As businesses face uncertainty, risk volatility, and changing conditions in the insurance market, risk finance options are more important than ever. Captives have long been a valuable, flexible solution to meet business needs, and one type of captive is attracting increased attention: cells.
During what has been a challenging insurance market in most coverage lines, the number of new Marsh managed cell entities grew by 49% in 2021 — and double-digit growth is expected to be seen again for 2022. Property, cyber, professional liability, and general liability were the top coverages written in cell facilities formed during the past three years.
As risk-bearing entities, cells can support loss control programs, prefund losses, provide access to reinsurance, and retain profitable insurance business.
With many insurers holding firm on or increasing pricing, reducing capacity, and/or adding exclusions in certain lines over the past few years, many companies have explored alternatives for their risk transfer needs. Economic trends suggest businesses in 2023 will continue to see higher costs for goods and services, supply chain challenges, lower or even negative profit growth, and litigation.
Captives come in a variety of structures, from single-parent to group, and cells themselves exist in different forms. Cells are known in various domiciles globally as protected cell companies (PCCs), incorporated cell companies (ICCs), segregated account companies (SACs), and segregated portfolio companies (SPCs). All of them, however, have a common structure comprising a core entity with individual cells insulated from the liabilities of other cells.
A cell captive is simpler to form than a standalone captive because the cell is part of an established entity. A cell eliminates the need for legal work to form the entity, and financial requirements are simplified. Additionally, it does not create another entity for the sponsoring organization to manage on an org chat. One way to think of a cell is like leasing space in an already constructed office building that has other tenants, compared to designing and constructing an entirely new building for a single tenant. It’s one reason some refer to cells as “rent-a-captives.”
With a cell, the necessary captive infrastructure to operate already exists. Therefore, cell captives can write risks quickly, typically within weeks of filing a business plan with the domicile regulator and providing capital.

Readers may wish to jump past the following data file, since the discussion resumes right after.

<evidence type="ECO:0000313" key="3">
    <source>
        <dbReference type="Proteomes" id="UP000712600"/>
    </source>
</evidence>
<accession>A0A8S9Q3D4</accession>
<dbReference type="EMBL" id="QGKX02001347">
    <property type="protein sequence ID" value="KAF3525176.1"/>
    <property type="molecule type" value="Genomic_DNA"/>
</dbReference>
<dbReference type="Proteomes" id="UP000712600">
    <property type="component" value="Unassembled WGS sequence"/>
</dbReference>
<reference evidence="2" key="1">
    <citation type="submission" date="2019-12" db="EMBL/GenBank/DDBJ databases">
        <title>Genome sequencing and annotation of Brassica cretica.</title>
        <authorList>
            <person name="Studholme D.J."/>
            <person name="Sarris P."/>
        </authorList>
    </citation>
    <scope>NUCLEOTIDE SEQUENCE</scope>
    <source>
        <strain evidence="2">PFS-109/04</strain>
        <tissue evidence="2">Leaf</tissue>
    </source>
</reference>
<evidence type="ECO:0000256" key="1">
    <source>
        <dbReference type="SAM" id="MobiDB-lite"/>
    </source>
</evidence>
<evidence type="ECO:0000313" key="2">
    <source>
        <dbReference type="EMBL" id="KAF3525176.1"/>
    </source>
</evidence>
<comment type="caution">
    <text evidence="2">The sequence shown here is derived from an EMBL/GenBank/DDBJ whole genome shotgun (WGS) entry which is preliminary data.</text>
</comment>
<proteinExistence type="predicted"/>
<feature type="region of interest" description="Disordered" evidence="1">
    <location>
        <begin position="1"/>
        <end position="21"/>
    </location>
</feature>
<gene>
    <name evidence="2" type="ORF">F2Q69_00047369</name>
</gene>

In many cases, the capital requirements for a cell are less than those for a standalone captive. In some domiciles, the core capital of the larger entity may satisfy domicile solvency requirements, meaning owners of individual cells can supply lower amounts of starting capital, and scale that to meet underwriting needs.
As regulated insurance entities, cells have flexibility to write traditional or new forms of insurance. This can be particularly helpful to cell owners that need customized risk financing to protect their exposures or fill in gaps in their insurance programs. In addition to traditional coverages, Marsh managed cells are increasingly used for cyber risk, directors and officers (D&O) liability, affinity business (MGAs/MGUs), and insurance linked securities (ILS).
Standalone captives are proven tools for parent organizations seeking financial flexibility and lower risk transfer costs. But, standalone captives require time and resources to establish and maintain. They are not short-term solutions — they have capital commitments and ongoing operating expenses. Cells offer the same financial flexibility and risk transfer capabilities without the need for onsite board meetings or the creation of a subsidiary legal entity. As an organization’s risk needs evolve, so too can its approach to captive insurance. Cells offer both an easy set-up and exit plan.
If your organization is interested in using a cell, a few questions to consider include:
For more information about captive insurance, please contact your Marsh representative.